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Lumbar Spondylolisthesis Explained
Getting older brings many changes to our health, some of which can be painful or even debilitating. One degenerative problem that is common with age is called lumbar spondylolisthesis. If you break this big term down, it means vertebra movement. Patients with spondylolisthesis have instability in their spinal column, where one vertebrae abnormally shifts forward over the next vertebrae. NYC Spine Surgeon Dr. Fischer at NYU Langone Medical Center in NYC is experienced in helping patients deal with this painful spinal condition.
What are the symptoms?
The tell-tale signs of lumber spondylolisthesis are different than most other spinal conditions. The most common symptom is pain when standing or bending, such as over a countertop or sink. Standing for long periods of time can be difficult. Nerves that are compressed in the spine also may cause pain that extends down the buttocks, legs and feet. Weakness and numbness are also possible symptoms of spondylolisthesis.
How is it diagnosed?
This spinal condition is usually diagnosed with a series of X-rays taken along the lumbar spine in both the extended and flexed positions. An MRI may also be performed to see the spinal column in more detail, as well as determine the degree of nerve compression if that is present. Lumbar spondylolisthesis most commonly occurs between the 4th and 5th lumbar vertebra.
Can I avoid surgery?
NYC Spine Surgeon Dr. Fischer at NYU Langone Medical Center approaches lumbar spondylolisthesis conservatively when possible by recommending a nonsurgical treatment plan. The first step is taking oral medications such as ibuprofen to treat pain and inflammation. Physical therapy is also usually advised to treat symptoms and strengthen the spine. If these methods aren’t sufficient, injections into the spinal canal or joints may be prescribed to reduce pain and swelling. If the injections don’t relieve symptoms for several months, NYC Spine Surgeon Dr. Fischer will likely recommend another treatment.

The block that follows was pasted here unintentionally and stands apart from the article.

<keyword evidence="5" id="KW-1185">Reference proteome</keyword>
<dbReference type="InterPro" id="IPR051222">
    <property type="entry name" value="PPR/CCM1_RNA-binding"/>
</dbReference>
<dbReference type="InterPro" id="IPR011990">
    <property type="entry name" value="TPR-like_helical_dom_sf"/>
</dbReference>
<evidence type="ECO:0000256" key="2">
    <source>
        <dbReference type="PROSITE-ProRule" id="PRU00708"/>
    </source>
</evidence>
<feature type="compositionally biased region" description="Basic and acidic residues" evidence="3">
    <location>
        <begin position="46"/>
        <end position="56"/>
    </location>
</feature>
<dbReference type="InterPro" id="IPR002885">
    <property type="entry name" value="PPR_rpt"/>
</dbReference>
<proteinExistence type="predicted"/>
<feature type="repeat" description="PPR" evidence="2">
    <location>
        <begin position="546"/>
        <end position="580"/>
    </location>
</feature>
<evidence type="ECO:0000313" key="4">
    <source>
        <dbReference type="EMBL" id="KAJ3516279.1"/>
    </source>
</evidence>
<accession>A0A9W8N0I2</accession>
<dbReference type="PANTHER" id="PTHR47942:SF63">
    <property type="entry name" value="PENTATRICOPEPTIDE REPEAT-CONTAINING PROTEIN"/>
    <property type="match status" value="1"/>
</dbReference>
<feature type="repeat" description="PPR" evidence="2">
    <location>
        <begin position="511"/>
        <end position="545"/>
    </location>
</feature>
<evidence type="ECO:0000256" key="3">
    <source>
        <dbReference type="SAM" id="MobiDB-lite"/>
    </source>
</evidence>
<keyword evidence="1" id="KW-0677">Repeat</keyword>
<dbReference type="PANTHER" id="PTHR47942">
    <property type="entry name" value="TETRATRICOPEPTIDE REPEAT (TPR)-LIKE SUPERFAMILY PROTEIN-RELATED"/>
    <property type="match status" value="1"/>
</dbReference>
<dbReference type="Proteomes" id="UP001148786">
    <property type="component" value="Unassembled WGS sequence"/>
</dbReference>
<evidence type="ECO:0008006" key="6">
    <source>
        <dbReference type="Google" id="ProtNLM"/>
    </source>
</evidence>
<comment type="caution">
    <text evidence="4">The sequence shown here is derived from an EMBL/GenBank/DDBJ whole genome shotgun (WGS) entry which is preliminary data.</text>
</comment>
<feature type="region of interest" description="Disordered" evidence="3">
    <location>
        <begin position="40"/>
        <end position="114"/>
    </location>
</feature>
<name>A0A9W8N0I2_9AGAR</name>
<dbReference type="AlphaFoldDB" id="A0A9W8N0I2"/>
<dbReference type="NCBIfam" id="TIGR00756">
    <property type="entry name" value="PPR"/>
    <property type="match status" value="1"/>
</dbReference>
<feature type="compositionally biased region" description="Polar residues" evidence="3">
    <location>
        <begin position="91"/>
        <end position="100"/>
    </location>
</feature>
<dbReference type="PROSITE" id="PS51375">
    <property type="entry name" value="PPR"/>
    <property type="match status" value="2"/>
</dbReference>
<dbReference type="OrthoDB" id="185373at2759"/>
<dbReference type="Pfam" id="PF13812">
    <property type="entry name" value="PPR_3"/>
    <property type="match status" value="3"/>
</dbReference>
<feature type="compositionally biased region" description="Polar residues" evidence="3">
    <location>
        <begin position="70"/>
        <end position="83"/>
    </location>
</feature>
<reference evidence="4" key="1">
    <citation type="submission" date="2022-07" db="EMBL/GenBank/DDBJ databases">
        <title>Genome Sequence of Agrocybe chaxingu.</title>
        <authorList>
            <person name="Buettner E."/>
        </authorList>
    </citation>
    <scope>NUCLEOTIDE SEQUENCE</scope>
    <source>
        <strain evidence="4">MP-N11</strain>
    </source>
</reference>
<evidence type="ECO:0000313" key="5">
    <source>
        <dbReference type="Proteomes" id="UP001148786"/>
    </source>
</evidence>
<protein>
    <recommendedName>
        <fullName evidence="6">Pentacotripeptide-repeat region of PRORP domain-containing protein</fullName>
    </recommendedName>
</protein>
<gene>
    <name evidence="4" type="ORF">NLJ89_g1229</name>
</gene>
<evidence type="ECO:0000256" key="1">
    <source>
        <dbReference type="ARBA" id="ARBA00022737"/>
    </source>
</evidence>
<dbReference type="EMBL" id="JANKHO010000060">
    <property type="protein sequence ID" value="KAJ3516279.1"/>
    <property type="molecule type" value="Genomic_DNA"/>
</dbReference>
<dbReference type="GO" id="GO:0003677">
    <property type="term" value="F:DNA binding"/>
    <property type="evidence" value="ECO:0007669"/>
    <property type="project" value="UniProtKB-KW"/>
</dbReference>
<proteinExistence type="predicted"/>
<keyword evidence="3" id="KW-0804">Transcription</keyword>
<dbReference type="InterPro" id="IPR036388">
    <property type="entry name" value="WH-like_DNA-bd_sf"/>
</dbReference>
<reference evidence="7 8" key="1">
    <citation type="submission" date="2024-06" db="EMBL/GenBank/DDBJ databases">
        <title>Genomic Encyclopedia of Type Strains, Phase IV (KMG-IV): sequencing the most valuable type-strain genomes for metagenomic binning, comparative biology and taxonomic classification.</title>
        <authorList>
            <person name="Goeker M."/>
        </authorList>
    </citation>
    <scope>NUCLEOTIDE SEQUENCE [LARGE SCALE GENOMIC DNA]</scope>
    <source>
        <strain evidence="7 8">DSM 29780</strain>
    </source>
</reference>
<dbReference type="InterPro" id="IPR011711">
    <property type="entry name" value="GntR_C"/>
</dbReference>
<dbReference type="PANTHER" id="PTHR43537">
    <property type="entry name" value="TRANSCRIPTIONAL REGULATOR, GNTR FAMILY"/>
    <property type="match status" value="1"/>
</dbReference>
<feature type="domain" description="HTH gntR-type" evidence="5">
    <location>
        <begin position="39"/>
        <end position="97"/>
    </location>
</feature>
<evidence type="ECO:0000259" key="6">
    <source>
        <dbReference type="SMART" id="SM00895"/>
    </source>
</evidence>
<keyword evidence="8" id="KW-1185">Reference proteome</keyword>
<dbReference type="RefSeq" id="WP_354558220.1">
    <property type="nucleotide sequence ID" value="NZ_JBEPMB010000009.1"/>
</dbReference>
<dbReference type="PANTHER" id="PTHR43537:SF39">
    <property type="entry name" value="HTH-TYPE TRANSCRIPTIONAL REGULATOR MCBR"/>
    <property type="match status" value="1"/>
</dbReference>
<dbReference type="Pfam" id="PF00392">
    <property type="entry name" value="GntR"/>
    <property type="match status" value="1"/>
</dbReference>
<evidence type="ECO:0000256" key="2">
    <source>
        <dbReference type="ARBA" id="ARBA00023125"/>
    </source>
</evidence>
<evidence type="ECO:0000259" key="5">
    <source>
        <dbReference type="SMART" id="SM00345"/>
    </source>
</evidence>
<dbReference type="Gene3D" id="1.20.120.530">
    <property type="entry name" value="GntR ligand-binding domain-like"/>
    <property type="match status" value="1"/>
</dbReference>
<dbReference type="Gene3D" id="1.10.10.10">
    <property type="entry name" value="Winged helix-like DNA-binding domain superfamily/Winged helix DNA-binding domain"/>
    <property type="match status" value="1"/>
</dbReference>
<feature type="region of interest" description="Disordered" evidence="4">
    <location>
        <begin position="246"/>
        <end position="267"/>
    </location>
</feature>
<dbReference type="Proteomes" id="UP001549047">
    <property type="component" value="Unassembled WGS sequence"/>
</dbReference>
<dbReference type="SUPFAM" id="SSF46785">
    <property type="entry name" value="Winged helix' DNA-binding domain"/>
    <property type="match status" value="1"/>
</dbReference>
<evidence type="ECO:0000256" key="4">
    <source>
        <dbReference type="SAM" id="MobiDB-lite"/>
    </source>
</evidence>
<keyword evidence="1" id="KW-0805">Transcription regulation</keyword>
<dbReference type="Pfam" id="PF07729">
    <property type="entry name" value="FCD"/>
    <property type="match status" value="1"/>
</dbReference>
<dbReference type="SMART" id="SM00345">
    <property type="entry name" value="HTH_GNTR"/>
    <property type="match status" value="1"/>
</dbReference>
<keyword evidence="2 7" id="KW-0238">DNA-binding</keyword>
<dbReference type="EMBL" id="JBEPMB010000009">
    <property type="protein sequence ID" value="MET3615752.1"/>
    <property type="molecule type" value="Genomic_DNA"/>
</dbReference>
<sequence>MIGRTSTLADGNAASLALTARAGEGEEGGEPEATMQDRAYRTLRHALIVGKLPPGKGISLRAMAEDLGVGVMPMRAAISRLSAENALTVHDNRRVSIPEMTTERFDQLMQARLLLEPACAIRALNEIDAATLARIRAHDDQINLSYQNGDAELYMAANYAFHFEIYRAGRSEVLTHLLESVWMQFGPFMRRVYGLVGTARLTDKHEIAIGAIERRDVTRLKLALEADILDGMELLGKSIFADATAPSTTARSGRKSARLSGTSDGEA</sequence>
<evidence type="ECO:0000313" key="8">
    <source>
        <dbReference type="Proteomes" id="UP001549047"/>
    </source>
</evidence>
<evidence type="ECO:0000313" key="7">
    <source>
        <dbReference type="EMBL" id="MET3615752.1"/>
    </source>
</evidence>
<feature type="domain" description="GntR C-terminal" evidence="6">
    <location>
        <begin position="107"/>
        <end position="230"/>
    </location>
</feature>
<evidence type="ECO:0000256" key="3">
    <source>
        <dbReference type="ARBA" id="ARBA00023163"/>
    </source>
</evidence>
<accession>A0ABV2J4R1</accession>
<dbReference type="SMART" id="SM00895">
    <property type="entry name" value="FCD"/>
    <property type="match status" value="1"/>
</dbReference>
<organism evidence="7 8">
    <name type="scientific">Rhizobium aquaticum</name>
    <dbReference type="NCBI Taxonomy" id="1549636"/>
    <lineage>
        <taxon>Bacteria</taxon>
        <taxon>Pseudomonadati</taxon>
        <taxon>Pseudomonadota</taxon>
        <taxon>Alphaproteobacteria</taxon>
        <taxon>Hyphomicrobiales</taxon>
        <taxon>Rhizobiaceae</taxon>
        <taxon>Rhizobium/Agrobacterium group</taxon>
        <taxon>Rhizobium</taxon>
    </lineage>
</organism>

What if I need surgery?
Surgery is the final resort for patients with lumbar spondylolisthesis. The typical procedure involves decompression, which removes bone and disc to open the space for nerves in the spinal canal, and fusion to stabilize the spondylolisthesis. Bone grafting is performed to grow bone between the vertebra to help them fuse together. NYC Spine Surgeon Dr. Fischer will discuss possible surgical techniques with you as both open or minimally invasive options are available. Surgical risks vary depending on the technique, with some common potential risks including infection, bleeding, nerve damage, failed fusion, or adjacent disc degeneration. For patients with severe lumbar spondylolisthesis, the benefits typically outweigh the risks.
What is recovery like?
Recovery after surgery depends on each patient’s age, surgical method, and general health. Most patient’s stay in the hospital from 1 to 3 days, with walking starting soon after surgery. Further activities will be introduced gradually, with more intense exercise sometimes delayed up to 6 months. Each patient is unique and NYC Spine Surgeon Dr. Fischer will help you determine what is best for you and your health.